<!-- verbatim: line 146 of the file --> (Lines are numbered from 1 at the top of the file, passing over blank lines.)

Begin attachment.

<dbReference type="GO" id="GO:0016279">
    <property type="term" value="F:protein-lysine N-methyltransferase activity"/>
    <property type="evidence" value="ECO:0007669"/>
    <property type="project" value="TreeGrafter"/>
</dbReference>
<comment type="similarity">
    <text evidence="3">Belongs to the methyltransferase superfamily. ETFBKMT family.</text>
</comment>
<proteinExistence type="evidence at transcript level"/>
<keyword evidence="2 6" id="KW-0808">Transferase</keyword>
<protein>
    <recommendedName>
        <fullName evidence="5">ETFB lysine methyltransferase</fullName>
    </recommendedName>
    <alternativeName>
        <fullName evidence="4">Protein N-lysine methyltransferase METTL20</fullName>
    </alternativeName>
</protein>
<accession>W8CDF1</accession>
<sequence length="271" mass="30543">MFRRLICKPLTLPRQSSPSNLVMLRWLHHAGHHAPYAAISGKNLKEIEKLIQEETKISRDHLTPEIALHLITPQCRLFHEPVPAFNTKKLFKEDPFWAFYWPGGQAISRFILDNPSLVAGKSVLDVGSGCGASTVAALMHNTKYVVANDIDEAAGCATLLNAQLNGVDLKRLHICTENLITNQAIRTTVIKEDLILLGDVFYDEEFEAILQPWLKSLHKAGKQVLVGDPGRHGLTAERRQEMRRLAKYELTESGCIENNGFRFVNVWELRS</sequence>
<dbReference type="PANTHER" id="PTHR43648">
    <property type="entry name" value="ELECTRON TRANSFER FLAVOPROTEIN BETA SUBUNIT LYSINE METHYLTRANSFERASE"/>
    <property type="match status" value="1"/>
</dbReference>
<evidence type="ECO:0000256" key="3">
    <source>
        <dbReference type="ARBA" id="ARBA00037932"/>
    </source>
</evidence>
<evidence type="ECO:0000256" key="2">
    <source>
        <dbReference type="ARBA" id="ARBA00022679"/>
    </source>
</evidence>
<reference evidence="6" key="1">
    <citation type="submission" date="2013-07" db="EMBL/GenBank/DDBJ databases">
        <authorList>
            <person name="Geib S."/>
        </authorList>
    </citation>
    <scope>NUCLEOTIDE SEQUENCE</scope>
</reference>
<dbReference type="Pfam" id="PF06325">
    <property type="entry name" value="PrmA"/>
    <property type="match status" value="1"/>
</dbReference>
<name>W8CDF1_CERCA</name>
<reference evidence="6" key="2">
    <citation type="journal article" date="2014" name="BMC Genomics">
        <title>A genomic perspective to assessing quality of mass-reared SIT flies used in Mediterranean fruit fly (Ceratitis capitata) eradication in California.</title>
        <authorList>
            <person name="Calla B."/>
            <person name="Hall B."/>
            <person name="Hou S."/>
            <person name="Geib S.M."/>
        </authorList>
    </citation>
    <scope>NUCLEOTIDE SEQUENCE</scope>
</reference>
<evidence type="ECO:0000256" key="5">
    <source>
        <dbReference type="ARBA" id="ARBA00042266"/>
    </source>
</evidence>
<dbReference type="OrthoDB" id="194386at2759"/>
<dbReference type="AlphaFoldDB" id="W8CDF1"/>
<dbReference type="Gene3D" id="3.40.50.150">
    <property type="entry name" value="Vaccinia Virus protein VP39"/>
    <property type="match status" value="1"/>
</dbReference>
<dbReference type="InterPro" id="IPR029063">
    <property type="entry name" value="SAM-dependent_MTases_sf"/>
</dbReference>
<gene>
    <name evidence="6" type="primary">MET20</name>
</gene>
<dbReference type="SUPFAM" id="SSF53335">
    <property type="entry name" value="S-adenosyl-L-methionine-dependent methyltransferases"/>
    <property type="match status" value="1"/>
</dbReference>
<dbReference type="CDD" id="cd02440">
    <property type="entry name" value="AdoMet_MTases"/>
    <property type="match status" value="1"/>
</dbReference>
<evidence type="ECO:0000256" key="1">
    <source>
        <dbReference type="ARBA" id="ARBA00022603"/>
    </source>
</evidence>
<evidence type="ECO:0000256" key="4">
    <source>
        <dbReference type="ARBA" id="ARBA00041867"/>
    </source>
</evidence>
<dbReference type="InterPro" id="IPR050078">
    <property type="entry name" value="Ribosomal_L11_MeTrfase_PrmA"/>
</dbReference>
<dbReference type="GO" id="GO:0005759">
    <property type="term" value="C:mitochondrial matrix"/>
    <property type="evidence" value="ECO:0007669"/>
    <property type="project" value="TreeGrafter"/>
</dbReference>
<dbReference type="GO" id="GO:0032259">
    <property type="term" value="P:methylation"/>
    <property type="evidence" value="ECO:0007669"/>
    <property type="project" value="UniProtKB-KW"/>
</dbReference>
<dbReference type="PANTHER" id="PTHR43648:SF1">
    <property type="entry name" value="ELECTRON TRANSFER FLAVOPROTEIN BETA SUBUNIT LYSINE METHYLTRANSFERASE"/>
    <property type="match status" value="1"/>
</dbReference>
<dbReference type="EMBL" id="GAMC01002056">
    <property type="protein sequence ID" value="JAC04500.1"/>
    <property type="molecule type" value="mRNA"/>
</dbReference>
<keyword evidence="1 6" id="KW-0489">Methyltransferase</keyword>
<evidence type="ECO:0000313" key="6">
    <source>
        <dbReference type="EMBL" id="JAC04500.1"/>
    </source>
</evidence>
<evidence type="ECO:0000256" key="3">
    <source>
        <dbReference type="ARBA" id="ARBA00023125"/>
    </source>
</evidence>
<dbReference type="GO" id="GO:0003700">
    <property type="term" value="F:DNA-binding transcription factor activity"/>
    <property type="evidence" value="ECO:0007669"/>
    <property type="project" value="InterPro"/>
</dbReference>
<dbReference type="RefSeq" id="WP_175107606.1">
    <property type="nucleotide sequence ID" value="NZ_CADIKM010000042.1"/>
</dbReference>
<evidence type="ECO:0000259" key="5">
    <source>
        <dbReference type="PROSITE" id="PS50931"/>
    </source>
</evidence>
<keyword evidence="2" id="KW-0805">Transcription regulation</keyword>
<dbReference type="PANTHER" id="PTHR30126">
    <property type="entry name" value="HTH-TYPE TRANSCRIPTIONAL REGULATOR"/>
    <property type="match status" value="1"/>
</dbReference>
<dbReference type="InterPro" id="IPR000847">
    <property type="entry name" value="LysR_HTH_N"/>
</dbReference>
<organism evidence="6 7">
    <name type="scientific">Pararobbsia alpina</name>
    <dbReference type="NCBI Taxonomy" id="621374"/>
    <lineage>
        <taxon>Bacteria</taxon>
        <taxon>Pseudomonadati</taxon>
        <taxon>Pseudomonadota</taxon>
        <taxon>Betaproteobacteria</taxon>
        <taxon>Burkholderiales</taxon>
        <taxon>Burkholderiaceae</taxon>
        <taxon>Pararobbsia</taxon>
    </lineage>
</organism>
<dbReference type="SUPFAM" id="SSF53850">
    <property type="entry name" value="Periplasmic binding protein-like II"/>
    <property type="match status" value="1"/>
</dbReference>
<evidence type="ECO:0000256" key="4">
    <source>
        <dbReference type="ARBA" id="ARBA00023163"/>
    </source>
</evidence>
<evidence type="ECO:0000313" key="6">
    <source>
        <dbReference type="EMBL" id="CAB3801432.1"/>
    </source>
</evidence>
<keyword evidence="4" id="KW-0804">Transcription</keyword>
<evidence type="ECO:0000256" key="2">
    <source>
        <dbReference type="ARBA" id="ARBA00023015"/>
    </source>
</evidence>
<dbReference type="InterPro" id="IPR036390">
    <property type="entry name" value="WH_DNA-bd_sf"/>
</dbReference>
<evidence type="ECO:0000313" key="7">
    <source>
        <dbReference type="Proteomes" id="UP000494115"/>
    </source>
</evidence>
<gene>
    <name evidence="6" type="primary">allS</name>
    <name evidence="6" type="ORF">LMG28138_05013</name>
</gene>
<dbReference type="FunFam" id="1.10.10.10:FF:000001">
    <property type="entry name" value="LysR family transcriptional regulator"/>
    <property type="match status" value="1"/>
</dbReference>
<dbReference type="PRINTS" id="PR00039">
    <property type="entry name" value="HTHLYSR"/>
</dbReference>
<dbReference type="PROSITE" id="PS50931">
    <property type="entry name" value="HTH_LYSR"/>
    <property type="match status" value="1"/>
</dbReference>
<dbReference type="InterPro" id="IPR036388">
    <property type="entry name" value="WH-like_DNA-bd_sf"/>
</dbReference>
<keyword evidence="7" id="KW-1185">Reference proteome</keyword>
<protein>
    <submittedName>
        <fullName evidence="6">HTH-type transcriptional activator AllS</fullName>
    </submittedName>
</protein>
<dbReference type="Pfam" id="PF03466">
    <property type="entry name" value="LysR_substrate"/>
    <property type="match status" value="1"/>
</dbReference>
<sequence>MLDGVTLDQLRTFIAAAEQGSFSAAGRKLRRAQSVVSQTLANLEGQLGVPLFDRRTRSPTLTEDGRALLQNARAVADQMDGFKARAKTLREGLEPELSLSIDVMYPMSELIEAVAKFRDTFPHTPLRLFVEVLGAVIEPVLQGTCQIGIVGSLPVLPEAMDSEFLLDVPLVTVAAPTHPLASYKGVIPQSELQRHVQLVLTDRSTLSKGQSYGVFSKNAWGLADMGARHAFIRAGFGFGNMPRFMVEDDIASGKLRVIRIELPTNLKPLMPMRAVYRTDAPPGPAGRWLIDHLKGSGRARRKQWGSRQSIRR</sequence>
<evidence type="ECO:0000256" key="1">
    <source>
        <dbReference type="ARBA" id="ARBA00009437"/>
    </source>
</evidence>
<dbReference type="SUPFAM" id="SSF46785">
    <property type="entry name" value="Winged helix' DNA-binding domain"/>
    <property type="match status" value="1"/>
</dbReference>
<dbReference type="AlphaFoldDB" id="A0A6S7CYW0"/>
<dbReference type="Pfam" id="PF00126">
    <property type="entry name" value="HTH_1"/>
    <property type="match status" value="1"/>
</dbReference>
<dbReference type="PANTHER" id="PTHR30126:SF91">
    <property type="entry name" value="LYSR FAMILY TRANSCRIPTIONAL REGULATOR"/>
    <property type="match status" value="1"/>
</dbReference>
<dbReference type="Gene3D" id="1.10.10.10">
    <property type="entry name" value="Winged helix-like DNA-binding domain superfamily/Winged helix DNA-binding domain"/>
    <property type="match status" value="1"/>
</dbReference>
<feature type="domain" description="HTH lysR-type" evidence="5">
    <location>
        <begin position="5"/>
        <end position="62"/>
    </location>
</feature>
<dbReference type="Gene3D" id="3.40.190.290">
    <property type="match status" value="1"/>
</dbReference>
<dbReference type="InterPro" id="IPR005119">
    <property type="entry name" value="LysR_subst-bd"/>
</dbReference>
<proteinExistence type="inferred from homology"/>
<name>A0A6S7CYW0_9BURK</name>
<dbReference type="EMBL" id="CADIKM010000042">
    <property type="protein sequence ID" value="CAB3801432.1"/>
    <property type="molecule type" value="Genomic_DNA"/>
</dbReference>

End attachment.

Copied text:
    <property type="entry name" value="LysR_HTH_N"/>